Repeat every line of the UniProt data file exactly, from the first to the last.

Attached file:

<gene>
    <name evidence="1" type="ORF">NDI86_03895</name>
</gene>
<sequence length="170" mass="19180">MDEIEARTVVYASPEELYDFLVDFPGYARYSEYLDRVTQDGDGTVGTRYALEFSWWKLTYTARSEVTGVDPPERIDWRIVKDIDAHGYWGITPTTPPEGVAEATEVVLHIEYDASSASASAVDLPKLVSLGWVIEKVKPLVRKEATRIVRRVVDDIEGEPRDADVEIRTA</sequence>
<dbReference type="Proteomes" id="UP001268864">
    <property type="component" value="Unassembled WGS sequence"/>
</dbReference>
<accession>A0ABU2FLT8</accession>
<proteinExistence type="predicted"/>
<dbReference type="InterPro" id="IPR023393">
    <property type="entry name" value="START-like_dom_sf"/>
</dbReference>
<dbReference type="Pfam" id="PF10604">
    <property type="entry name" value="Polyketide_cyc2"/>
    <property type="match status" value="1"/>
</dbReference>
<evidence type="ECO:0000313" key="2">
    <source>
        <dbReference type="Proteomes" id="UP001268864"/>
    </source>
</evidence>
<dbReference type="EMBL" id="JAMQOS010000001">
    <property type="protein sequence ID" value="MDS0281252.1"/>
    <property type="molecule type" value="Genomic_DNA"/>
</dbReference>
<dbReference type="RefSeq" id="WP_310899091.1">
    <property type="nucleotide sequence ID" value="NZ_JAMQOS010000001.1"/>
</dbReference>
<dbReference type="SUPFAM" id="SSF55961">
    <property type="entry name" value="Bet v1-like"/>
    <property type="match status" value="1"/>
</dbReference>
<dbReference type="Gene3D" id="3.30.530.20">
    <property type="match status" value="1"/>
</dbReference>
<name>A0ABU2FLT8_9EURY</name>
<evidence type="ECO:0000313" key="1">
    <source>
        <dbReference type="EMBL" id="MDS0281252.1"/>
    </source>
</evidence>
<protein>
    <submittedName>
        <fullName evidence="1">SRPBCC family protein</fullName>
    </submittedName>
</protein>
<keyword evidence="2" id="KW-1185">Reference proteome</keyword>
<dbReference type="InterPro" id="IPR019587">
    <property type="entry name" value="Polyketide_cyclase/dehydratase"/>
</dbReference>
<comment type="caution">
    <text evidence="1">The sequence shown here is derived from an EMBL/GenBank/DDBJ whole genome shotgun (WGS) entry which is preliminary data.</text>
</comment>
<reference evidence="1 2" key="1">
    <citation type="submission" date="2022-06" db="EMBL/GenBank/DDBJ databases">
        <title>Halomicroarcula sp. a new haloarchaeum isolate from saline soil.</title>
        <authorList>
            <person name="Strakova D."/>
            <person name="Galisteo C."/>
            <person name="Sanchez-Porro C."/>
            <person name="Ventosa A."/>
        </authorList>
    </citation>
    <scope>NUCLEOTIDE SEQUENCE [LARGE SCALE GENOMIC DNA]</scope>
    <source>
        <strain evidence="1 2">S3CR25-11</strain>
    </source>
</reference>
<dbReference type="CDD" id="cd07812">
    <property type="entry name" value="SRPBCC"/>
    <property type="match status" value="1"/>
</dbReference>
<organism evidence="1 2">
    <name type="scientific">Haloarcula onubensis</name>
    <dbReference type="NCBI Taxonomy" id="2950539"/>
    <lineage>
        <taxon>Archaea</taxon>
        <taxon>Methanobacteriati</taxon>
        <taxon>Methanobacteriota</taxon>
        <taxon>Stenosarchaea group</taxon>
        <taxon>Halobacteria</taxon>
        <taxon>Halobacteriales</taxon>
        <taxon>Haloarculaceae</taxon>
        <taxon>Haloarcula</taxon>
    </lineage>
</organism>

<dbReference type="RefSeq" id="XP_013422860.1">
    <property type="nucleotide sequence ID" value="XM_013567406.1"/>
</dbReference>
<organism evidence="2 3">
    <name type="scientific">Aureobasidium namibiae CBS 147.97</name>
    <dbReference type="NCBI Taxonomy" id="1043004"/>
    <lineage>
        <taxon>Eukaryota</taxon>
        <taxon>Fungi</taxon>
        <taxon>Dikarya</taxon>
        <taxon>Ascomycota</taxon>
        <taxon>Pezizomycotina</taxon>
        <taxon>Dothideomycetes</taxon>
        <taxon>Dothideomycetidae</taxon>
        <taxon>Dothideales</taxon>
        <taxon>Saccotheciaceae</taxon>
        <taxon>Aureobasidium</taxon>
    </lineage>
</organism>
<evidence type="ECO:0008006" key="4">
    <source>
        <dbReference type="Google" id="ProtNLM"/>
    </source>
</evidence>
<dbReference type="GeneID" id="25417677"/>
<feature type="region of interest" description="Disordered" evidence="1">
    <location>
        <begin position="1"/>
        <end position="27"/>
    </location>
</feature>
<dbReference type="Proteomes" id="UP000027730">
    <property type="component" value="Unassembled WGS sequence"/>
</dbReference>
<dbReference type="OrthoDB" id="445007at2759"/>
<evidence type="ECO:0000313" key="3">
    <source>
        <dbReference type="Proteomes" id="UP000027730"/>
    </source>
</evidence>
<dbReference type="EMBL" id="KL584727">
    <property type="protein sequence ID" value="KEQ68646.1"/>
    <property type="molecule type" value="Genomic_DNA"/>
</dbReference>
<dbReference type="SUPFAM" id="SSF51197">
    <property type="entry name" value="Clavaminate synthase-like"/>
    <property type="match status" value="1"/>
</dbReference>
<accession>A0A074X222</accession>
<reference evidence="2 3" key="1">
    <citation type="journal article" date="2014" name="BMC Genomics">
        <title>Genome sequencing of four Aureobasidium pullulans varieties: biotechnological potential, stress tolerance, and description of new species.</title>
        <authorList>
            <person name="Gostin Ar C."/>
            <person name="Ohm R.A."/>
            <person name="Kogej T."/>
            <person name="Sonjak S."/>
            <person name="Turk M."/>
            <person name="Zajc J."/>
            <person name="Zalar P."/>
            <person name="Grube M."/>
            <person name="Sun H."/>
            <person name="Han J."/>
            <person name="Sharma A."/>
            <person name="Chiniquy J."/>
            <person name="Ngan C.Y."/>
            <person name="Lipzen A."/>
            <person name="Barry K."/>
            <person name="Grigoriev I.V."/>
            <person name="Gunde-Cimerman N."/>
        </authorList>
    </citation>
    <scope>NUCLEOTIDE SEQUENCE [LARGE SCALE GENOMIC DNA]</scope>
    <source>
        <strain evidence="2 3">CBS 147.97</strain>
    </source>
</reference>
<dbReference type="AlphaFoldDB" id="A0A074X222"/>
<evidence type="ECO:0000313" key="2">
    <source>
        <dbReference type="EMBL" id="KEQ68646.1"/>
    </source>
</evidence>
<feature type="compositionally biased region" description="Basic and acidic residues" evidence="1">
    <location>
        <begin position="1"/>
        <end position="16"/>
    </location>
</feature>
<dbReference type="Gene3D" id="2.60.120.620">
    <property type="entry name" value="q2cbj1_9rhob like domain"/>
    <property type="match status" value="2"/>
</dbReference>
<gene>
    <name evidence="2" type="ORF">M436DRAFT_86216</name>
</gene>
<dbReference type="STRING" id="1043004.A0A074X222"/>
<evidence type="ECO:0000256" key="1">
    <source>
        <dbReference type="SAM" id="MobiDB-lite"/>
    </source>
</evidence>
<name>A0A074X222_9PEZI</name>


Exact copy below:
<gene>
    <name evidence="1" type="ORF">NDI86_03895</name>
</gene>
<sequence length="170" mass="19180">MDEIEARTVVYASPEELYDFLVDFPGYARYSEYLDRVTQDGDGTVGTRYALEFSWWKLTYTARSEVTGVDPPERIDWRIVKDIDAHGYWGITPTTPPEGVAEATEVVLHIEYDASSASASAVDLPKLVSLGWVIEKVKPLVRKEATRIVRRVVDDIEGEPRDADVEIRTA</sequence>
<dbReference type="Proteomes" id="UP001268864">
    <property type="component" value="Unassembled WGS sequence"/>
</dbReference>
<accession>A0ABU2FLT8</accession>
<proteinExistence type="predicted"/>
<dbReference type="InterPro" id="IPR023393">
    <property type="entry name" value="START-like_dom_sf"/>
</dbReference>
<dbReference type="Pfam" id="PF10604">
    <property type="entry name" value="Polyketide_cyc2"/>
    <property type="match status" value="1"/>
</dbReference>
<evidence type="ECO:0000313" key="2">
    <source>
        <dbReference type="Proteomes" id="UP001268864"/>
    </source>
</evidence>
<dbReference type="EMBL" id="JAMQOS010000001">
    <property type="protein sequence ID" value="MDS0281252.1"/>
    <property type="molecule type" value="Genomic_DNA"/>
</dbReference>
<dbReference type="RefSeq" id="WP_310899091.1">
    <property type="nucleotide sequence ID" value="NZ_JAMQOS010000001.1"/>
</dbReference>
<dbReference type="SUPFAM" id="SSF55961">
    <property type="entry name" value="Bet v1-like"/>
    <property type="match status" value="1"/>
</dbReference>
<dbReference type="Gene3D" id="3.30.530.20">
    <property type="match status" value="1"/>
</dbReference>
<name>A0ABU2FLT8_9EURY</name>
<evidence type="ECO:0000313" key="1">
    <source>
        <dbReference type="EMBL" id="MDS0281252.1"/>
    </source>
</evidence>
<protein>
    <submittedName>
        <fullName evidence="1">SRPBCC family protein</fullName>
    </submittedName>
</protein>
<keyword evidence="2" id="KW-1185">Reference proteome</keyword>
<dbReference type="InterPro" id="IPR019587">
    <property type="entry name" value="Polyketide_cyclase/dehydratase"/>
</dbReference>
<comment type="caution">
    <text evidence="1">The sequence shown here is derived from an EMBL/GenBank/DDBJ whole genome shotgun (WGS) entry which is preliminary data.</text>
</comment>
<reference evidence="1 2" key="1">
    <citation type="submission" date="2022-06" db="EMBL/GenBank/DDBJ databases">
        <title>Halomicroarcula sp. a new haloarchaeum isolate from saline soil.</title>
        <authorList>
            <person name="Strakova D."/>
            <person name="Galisteo C."/>
            <person name="Sanchez-Porro C."/>
            <person name="Ventosa A."/>
        </authorList>
    </citation>
    <scope>NUCLEOTIDE SEQUENCE [LARGE SCALE GENOMIC DNA]</scope>
    <source>
        <strain evidence="1 2">S3CR25-11</strain>
    </source>
</reference>
<dbReference type="CDD" id="cd07812">
    <property type="entry name" value="SRPBCC"/>
    <property type="match status" value="1"/>
</dbReference>
<organism evidence="1 2">
    <name type="scientific">Haloarcula onubensis</name>
    <dbReference type="NCBI Taxonomy" id="2950539"/>
    <lineage>
        <taxon>Archaea</taxon>
        <taxon>Methanobacteriati</taxon>
        <taxon>Methanobacteriota</taxon>
        <taxon>Stenosarchaea group</taxon>
        <taxon>Halobacteria</taxon>
        <taxon>Halobacteriales</taxon>
        <taxon>Haloarculaceae</taxon>
        <taxon>Haloarcula</taxon>
    </lineage>
</organism>

<dbReference type="RefSeq" id="XP_013422860.1">
    <property type="nucleotide sequence ID" value="XM_013567406.1"/>
</dbReference>
<organism evidence="2 3">
    <name type="scientific">Aureobasidium namibiae CBS 147.97</name>
    <dbReference type="NCBI Taxonomy" id="1043004"/>
    <lineage>
        <taxon>Eukaryota</taxon>
        <taxon>Fungi</taxon>
        <taxon>Dikarya</taxon>
        <taxon>Ascomycota</taxon>
        <taxon>Pezizomycotina</taxon>
        <taxon>Dothideomycetes</taxon>
        <taxon>Dothideomycetidae</taxon>
        <taxon>Dothideales</taxon>
        <taxon>Saccotheciaceae</taxon>
        <taxon>Aureobasidium</taxon>
    </lineage>
</organism>
<evidence type="ECO:0008006" key="4">
    <source>
        <dbReference type="Google" id="ProtNLM"/>
    </source>
</evidence>
<dbReference type="GeneID" id="25417677"/>
<feature type="region of interest" description="Disordered" evidence="1">
    <location>
        <begin position="1"/>
        <end position="27"/>
    </location>
</feature>
<dbReference type="Proteomes" id="UP000027730">
    <property type="component" value="Unassembled WGS sequence"/>
</dbReference>
<dbReference type="OrthoDB" id="445007at2759"/>
<evidence type="ECO:0000313" key="3">
    <source>
        <dbReference type="Proteomes" id="UP000027730"/>
    </source>
</evidence>
<dbReference type="EMBL" id="KL584727">
    <property type="protein sequence ID" value="KEQ68646.1"/>
    <property type="molecule type" value="Genomic_DNA"/>
</dbReference>
<dbReference type="SUPFAM" id="SSF51197">
    <property type="entry name" value="Clavaminate synthase-like"/>
    <property type="match status" value="1"/>
</dbReference>
<accession>A0A074X222</accession>
<reference evidence="2 3" key="1">
    <citation type="journal article" date="2014" name="BMC Genomics">
        <title>Genome sequencing of four Aureobasidium pullulans varieties: biotechnological potential, stress tolerance, and description of new species.</title>
        <authorList>
            <person name="Gostin Ar C."/>
            <person name="Ohm R.A."/>
            <person name="Kogej T."/>
            <person name="Sonjak S."/>
            <person name="Turk M."/>
            <person name="Zajc J."/>
            <person name="Zalar P."/>
            <person name="Grube M."/>
            <person name="Sun H."/>
            <person name="Han J."/>
            <person name="Sharma A."/>
            <person name="Chiniquy J."/>
            <person name="Ngan C.Y."/>
            <person name="Lipzen A."/>
            <person name="Barry K."/>
            <person name="Grigoriev I.V."/>
            <person name="Gunde-Cimerman N."/>
        </authorList>
    </citation>
    <scope>NUCLEOTIDE SEQUENCE [LARGE SCALE GENOMIC DNA]</scope>
    <source>
        <strain evidence="2 3">CBS 147.97</strain>
    </source>
</reference>
<dbReference type="AlphaFoldDB" id="A0A074X222"/>
<evidence type="ECO:0000313" key="2">
    <source>
        <dbReference type="EMBL" id="KEQ68646.1"/>
    </source>
</evidence>
<feature type="compositionally biased region" description="Basic and acidic residues" evidence="1">
    <location>
        <begin position="1"/>
        <end position="16"/>
    </location>
</feature>
<dbReference type="Gene3D" id="2.60.120.620">
    <property type="entry name" value="q2cbj1_9rhob like domain"/>
    <property type="match status" value="2"/>
</dbReference>
<gene>
    <name evidence="2" type="ORF">M436DRAFT_86216</name>
</gene>
<dbReference type="STRING" id="1043004.A0A074X222"/>
<evidence type="ECO:0000256" key="1">
    <source>
        <dbReference type="SAM" id="MobiDB-lite"/>
    </source>
</evidence>
<name>A0A074X222_9PEZI</name>